of the Athlon64 3200+... $189ea (pricewatch)

As for a case & power supply.. start out with the quiet Antec Sonata..
http://www.antec-inc.com/pro_details_enclosure.php?ProdID=15138

You'll save a lot money initially,
have plenty of future upgradeability,
reduce your re-occuring costs (power consumption),
and end up with a much quieter system.
 
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nobody@nowhere.net wrote:
> On Wed, 24 Nov 2004 01:28:11 +0000 (UTC), RusH <logistyka1@pf.pl>
> wrote:
>
>
>>"Cuzman" <cuzNOSPAM@supanet.com> wrote :
>>
>>
>>>- AMD Athlon64 FX-55 2.6GHz http://snipurl.com/aun8 $849.00
>>>- Intel Pentium 4 3.4GHz EE http://snipurl.com/aune $1019.00
>>
>>look at the tests
>>"Intel Pentium 4 540 (3.2 GHz)" and "AMD Athlon64 3200+ (2.0 GHz)" are
>>just little behind the topscorers, and are significantly cheaper. Only
>>"I have loads of money and I'm an ignorant ass" peaple buy FX and EE
>>processors for gaming systems.
>>
>>
>>Pozdrawiam.
>
>
> Opteron 150 (essentially all the same as FX-55,

Not quite. It is the same speed as the FX-53
and hence 200 MHz slower than the FX-55.

> but socket 940 instead
> of 939) - $599 http://www.pricewatch.com/
> Doesn't this make AMD system more price-competitive?
 
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Rob Stow <rob.stow.nospam@shaw.ca> wrote in message news:<pd2pd.313315$Pl.122190@pd7tw1no>...
> nobody@nowhere.net wrote:
> > Opteron 150 (essentially all the same as FX-55,
>
> Not quite. It is the same speed as the FX-53
> and hence 200 MHz slower than the FX-55.

And probably doesn't have access to the 1000Mhz Hypertransport bus of
the Athlon 64 or FX either. Don't know how much difference that would
actually make though, since the memory bus is completely separate from
the Hypertransport bus in any case.

Yousuf Khan
 

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On Wed, 24 Nov 2004 09:21:46 +0000 (UTC), RusH <logistyka1@pf.pl>
wrote:

>"nobody@nowhere.net" <mygarbage2000@hotmail.com> wrote :
>
>> Opteron 150 (essentially all the same as FX-55, but socket 940
>> instead of 939) - $599 http://www.pricewatch.com/
>> Doesn't this make AMD system more price-competitive?
>
>+ you can O/C AMD 3200 to 2450Hz easily (done that), dont know how O/C
>friendly FXes are
>
>
>Pozdrawiam.

All I know for sure is that Opteron242 in dual config easily takes the
10% soft O/C provided by the MCI software bundled with Master2FAR
board. The only problem with it is that every time I reboot the
system I need to open that funky control panel and set the O/C again
because it reverts to default speed. I kinda grew tired of it and
stopped doing it. Besides, I am still waiting for the task that would
load both CPUs up to 100%
;-)
 
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"nobody@nowhere.net" <mygarbage2000@hotmail.com> wrote in message
news:d6t7q0pusfmo0hhdfam6pf5p9hsra9rbt9@4ax.com...
> On Wed, 24 Nov 2004 01:28:11 +0000 (UTC), RusH <logistyka1@pf.pl>
> wrote:
>
>>"Cuzman" <cuzNOSPAM@supanet.com> wrote :
>>
>>> - AMD Athlon64 FX-55 2.6GHz http://snipurl.com/aun8 $849.00
>>> - Intel Pentium 4 3.4GHz EE http://snipurl.com/aune $1019.00
>>
>>look at the tests
>>"Intel Pentium 4 540 (3.2 GHz)" and "AMD Athlon64 3200+ (2.0 GHz)" are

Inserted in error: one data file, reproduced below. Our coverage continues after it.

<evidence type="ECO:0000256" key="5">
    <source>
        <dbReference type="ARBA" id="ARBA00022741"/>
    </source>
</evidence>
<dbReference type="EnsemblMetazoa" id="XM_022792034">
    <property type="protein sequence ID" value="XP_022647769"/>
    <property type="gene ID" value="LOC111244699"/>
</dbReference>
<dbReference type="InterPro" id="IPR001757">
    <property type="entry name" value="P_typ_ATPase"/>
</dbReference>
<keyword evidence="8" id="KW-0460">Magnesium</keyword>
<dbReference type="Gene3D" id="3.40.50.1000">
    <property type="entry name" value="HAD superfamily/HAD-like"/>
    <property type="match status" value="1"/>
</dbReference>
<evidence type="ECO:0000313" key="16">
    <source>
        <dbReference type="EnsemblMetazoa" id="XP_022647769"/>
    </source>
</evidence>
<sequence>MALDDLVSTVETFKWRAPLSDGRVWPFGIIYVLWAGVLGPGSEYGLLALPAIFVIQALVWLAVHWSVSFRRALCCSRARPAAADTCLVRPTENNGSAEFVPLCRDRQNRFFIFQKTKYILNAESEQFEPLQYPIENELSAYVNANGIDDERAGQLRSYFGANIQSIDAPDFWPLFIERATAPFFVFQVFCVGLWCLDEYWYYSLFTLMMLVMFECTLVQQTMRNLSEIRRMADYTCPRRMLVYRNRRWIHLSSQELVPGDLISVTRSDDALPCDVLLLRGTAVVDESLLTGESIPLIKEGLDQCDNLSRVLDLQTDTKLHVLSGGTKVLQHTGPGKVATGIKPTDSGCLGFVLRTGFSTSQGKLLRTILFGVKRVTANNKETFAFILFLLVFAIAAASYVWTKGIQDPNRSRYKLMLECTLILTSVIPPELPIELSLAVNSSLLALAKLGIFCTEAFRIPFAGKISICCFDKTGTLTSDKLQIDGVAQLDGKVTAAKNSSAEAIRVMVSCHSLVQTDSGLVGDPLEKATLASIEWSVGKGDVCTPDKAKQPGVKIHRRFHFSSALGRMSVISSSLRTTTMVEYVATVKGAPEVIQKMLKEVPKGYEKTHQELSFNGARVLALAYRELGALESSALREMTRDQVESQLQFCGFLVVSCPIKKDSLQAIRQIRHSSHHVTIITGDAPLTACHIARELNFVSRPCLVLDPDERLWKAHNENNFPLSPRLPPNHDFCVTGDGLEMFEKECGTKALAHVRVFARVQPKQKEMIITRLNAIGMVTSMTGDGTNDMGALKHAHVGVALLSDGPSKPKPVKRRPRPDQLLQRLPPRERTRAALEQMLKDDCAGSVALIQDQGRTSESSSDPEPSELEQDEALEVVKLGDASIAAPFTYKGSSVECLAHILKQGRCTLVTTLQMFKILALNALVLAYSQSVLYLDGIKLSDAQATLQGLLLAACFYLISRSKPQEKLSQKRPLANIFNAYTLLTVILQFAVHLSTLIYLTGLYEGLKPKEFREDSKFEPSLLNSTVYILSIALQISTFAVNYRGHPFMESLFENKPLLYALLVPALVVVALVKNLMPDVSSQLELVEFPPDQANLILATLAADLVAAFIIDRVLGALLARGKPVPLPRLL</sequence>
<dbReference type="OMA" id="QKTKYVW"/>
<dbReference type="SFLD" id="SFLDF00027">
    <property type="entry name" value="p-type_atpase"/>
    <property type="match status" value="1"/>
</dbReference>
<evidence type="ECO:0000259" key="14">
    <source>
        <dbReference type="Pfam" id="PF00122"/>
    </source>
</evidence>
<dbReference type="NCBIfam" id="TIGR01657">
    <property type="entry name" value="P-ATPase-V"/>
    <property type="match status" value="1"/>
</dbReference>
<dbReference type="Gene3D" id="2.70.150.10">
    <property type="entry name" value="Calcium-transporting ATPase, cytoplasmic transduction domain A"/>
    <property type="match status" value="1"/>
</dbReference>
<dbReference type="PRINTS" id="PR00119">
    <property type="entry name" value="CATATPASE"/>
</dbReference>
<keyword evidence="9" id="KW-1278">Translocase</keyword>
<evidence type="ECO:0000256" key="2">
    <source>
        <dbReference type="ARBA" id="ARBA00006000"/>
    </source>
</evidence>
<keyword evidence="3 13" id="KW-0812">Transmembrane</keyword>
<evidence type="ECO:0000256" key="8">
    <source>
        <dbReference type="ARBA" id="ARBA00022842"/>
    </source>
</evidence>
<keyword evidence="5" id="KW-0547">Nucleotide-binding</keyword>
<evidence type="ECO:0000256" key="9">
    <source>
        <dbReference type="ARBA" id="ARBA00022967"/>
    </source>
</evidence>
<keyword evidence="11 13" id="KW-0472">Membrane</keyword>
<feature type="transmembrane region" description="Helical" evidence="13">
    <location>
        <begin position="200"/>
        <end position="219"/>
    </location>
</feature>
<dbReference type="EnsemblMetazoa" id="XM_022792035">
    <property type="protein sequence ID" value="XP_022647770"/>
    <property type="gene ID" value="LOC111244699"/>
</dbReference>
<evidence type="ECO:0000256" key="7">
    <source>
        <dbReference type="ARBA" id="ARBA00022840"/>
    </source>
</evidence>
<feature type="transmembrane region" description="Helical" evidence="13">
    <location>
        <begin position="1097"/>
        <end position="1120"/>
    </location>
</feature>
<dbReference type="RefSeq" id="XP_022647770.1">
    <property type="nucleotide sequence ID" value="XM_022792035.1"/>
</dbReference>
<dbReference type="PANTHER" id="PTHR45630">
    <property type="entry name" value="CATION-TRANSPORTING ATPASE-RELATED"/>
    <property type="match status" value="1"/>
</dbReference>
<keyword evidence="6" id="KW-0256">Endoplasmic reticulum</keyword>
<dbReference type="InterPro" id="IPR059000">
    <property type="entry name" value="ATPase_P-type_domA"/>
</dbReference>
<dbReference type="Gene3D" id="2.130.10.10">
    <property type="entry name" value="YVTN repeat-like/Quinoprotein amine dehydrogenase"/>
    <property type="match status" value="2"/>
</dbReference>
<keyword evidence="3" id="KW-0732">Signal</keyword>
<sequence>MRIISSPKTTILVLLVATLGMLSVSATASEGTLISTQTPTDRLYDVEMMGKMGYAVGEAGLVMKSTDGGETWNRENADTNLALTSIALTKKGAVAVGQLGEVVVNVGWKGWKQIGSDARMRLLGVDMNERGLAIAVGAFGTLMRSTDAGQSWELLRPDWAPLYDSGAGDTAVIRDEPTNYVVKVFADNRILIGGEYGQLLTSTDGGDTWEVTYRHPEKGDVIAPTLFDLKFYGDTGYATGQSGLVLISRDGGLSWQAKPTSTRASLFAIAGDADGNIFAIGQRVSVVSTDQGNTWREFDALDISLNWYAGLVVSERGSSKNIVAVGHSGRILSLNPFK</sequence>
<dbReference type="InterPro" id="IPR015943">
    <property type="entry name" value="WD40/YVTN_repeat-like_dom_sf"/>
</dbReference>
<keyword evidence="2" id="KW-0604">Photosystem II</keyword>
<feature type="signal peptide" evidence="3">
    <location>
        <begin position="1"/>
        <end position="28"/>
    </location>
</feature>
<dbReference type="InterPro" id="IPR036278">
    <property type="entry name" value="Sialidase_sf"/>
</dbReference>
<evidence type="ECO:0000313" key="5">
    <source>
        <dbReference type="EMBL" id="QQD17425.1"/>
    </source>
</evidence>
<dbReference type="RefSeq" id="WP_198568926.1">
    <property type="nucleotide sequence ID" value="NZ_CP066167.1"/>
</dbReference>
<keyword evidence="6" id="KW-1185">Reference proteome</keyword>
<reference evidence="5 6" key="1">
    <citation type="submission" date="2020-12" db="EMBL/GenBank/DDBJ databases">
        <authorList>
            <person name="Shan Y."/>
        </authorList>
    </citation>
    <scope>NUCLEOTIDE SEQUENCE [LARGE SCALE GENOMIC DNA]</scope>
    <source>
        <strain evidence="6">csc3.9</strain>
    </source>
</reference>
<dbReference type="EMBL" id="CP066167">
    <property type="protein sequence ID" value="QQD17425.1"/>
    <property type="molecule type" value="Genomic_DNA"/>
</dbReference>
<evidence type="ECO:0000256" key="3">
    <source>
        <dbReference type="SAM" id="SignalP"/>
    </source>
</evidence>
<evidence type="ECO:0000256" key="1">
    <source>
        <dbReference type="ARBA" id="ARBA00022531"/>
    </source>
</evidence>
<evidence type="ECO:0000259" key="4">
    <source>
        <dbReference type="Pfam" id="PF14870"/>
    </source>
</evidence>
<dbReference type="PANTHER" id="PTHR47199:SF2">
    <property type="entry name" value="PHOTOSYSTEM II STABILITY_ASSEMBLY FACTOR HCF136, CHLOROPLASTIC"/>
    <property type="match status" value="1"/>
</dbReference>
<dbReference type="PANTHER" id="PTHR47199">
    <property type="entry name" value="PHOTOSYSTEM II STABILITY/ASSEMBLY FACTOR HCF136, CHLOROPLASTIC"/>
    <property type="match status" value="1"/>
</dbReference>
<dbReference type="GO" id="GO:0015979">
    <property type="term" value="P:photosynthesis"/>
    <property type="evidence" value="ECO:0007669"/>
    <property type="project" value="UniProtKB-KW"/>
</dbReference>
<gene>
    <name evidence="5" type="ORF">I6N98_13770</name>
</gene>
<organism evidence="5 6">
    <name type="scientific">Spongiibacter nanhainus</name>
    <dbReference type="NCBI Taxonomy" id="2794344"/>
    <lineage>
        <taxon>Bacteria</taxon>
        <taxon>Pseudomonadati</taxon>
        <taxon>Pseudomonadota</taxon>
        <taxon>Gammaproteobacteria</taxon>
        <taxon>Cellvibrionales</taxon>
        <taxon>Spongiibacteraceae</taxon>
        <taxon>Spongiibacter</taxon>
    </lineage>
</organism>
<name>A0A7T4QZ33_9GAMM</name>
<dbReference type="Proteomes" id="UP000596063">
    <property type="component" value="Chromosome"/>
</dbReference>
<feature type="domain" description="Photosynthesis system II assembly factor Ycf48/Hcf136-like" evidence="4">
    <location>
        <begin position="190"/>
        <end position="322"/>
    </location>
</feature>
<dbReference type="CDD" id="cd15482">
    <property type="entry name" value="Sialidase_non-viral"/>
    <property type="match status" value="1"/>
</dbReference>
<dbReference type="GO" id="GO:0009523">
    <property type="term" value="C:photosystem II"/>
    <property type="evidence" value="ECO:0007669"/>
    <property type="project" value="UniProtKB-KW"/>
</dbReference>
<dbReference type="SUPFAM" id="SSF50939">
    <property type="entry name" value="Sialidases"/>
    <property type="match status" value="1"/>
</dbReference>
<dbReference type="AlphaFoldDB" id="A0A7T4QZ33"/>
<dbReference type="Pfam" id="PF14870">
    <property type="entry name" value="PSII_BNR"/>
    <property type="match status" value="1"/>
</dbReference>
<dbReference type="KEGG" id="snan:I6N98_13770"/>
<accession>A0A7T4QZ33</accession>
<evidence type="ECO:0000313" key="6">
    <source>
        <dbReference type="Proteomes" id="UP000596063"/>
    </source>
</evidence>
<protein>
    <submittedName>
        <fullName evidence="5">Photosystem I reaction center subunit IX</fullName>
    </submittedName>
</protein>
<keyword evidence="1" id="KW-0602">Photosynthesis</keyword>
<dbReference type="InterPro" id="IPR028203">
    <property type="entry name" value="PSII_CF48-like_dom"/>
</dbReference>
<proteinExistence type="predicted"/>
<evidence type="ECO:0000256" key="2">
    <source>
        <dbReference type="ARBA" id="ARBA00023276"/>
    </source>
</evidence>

>>just little behind the topscorers, and are significantly cheaper. Only
>>"I have loads of money and I'm an ignorant ass" people buy FX and EE
>>processors for gaming systems.
>>
>>
>>Pozdrawiam.
>
> Opteron 150 (essentially all the same as FX-55, but socket 940 instead
> of 939) - $599 http://www.pricewatch.com/
> Doesn't this make AMD system more price-competitive?

Not so much as you might think, though. While you would save $350 on the
CPU, Socket 940 needs REGISTERED DIMMs, thus making the memory more
expensive. For 1GB, it would be $271, and that is 2-2-3-6 timings, little
more relaxed than the $251 that was given above for non-registered DIMMs.
http://www.newegg.com/app/ViewProductDesc.asp?description=20-146-940&depa=1
is what I am referring to specifically. Not much of a difference, but it
would be more like $70 different if the base system had 2-2-3-6 timings
instead of 2-2-2-5. Also, as from Newegg's site, $599 is for the OEM
version. Whereas the price poster quoted $849 for the FX-55, that is a
Retail item. The actual price for a Retail Opteron 150 is $649, thus
changing the $350 to $200, to be fair. Further, you'd need a seperate
heatsink for the Opteron, as it isn't included in OEM, let's say a decent
one is $25. Further, the given Socket 939 board is $129, whereas the
cheapest Socket 940 board is $172. So, now the $350 difference has become
more like $240 less. Unless you go with a Retail CPU, then it is more like
$140 difference. Since the given price difference between the Pentium-M and
FX-55 was $250, this won't change the price leader, but it does make AMD
more competitive.

Also, I'd like to point out at this point, that an Opteron 150 is the same
speed as a FX-53, which is actually $54 cheaper than an Opteron 150 (OEM v
OEM), or $150 cheaper (Retail v Retail). Point being, a FX-53 is $545 OEM ;
$599 Retail, whereas the Opteron 150 is $599 OEM; $649 Retail. They are
both Socket 940 parts, so, the adjustments in RAM and Motherboard would
remain with a FX-53, but, the CPU is cheaper.

Further, an Athlon64 4000+ is the same as a FX-53, but in Socket 939 form.